resume-In resume state, apmscript tries to restore everything that was stopped during the suspend actions.
change power-If the power source changes, the script changes the laptop to operate with better performance on AC power and more efficient battery use if the laptop is running off the battery.
change battery-If the power of battery is low, this event gives apm the opportunity to stop services and go into an extreme powersaving mode.
start-When the computer starts up, apmscript doesn't do anything special except checking whether you have any events you entered yourself to be run at startup in the apmcontinue file.
stop-Likewise, when the computer shuts down, apmscript just checks whether you have any events you entered yourself to be run at shutdown time in the apmcontinue file.
All other events are directed to the apmcontinue file (which doesn't exist by default), giving you the opportunity to respond to those events any way you choose. Here you have the option to create a/etc/sysconfig/apm-scripts/apmcontinue script that can be set up to respond to events in the same way as the apmscript file does.
If you want to just poke around or make any real-time changes to your APM service, you can use the apm command. With no options, the apm command reports whether power is plugged in and the status of your battery charging:
# apm AC on-line, battery charging: 100%
You can also put your laptop in suspend mode (apm-s) or standby mode (apm-S). If you are running on AC power, you can tell the laptop to ignore any suspend and standby events generated by APM (apm-i).
Like APM, ACPI operates by having a daemon listen for power events, and then pass those events to a program that can respond to them. In this case, the acpid daemon runs by starting the acpid service as follows:
# chkconfig acpid on # service acpid restart
Again, remember to turn off the power management service you don't want. In this case, turn off apmd (chkconfig apmd off and service apmd stop).
ACPI will only work on Linux systems that have ACPI enabled in the kernel. You may have to enable ACPI by force by adding ACPI=force as a boot option. You also need to enable ACPI in the BIOS. If ACPI is working, you should see a /proc/acpi/event file that contains ACPI events.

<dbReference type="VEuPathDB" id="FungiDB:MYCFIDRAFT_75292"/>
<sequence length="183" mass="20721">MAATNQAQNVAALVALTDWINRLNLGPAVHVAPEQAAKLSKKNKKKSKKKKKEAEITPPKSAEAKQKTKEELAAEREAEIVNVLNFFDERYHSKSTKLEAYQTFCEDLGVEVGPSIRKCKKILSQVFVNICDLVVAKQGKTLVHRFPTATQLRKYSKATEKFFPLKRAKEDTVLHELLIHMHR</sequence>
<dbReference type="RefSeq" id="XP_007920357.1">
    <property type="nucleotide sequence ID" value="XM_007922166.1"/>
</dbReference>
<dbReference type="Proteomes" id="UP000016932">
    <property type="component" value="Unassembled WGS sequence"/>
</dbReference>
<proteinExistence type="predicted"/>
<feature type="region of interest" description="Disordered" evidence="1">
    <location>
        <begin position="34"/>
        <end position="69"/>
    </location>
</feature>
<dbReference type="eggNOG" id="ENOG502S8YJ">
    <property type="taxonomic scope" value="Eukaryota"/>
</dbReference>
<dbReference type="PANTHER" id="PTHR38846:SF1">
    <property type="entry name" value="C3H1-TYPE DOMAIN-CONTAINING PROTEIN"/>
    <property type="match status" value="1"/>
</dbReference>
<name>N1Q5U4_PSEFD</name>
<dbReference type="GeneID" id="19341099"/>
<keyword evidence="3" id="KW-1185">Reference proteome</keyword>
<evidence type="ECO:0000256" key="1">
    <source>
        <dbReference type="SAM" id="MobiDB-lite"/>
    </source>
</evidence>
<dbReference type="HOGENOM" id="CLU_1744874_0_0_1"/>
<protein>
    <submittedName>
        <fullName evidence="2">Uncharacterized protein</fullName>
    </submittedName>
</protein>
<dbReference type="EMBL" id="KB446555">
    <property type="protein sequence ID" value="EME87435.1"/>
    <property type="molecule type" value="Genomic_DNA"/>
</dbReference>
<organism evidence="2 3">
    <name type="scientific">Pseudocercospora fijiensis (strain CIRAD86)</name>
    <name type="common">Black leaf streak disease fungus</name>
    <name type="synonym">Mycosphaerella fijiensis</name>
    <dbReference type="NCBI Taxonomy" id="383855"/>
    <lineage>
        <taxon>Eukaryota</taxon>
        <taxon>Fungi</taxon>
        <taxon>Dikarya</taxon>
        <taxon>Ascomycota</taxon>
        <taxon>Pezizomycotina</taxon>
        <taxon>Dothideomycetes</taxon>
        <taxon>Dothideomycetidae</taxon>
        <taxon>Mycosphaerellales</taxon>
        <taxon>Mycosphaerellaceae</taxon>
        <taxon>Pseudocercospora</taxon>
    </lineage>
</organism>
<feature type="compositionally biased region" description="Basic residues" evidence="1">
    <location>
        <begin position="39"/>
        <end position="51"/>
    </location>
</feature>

The acpid daemon monitors each event it receives from /proc/acpi/events and tries to match it against entries in files in the /etc/acpi/events directory. By default, only one file exists: sample.conf. The contents of that file show a simple form of an ACPI event and action:
# This is a sample ACPID configuration event=button/power.* action=/sbin/shutdown -h now
In this example, when a button/power.* event is received, the shutdown command is run immediately (- h now). To configure your own actions to ACPI events, you can add your own files (owned by the root user) to the /etc/acpi/events directory that contains entries in the same format. (Type man acpid to see the exact format of these configuration files.) When the event you listed occurs, any command you listed on the action= line is run as root user.
To find the names of events, type cat/proc/acpi/event. To track acpid activities, you should view the contents of the /var/log/acpid file. Try changing power states a few times (unplug, plug in again, press suspend, and so on) and see how each of these events are logged into the log file.
If you are using a laptop computer, there are options to hdparm you can use to control power consumption. Some of these options allow you to take immediate actions (such as putting a hard drive into sleep mode), while others set actions to occur after a certain period of time (such as spinning down the hard disk after a period of inactivity).
To see the IDE power mode status for your computer, type:
# hdparm -C /dev/hda /dev/hda: drive state is: active/idle
This shows the power mode set for normal operation. If the drive doesn't support this feature, the drive state is listed as unknown.
One of the most widely used ways of gaining power savings is to set the spindown mode (- S) to a low value. Some believe that even the minimum of a spindown after 5 seconds of idle time can improve overall battery life without drastically affecting performance. Spindown is set in 5-second increments using the -S option of hdparm and you can set the value from 0 (off) to 240 (20 minutes). So, for example, the following value of 3 tells the disk drive to go into standby mode (spindown) after 15 seconds:
# hdparm -S3 /dev/hda /dev/hda: sotting standby to 3 (15 seconds)
You can also set the disk to spindown at increments higher than 20 minutes. Values of -S from 41 t0 251 each signify 30-minute increments, so 241 sets the spindown value to 30 minutes, while 251 sets it to 5.5 hours.
You can send a hard disk immediately into standby mode using the -y option as follows:
# hdparm -y /dev/hda /dev/hda: issuing standby command
Alternatively, you can enter sleep mode (the lowest power mode) using the -Y option:
# hdparm -Y /dev/hda /dev/hda: issuing sleep command
The next time the hard drive is needed, Linux will automatically reset to start the disk drive again.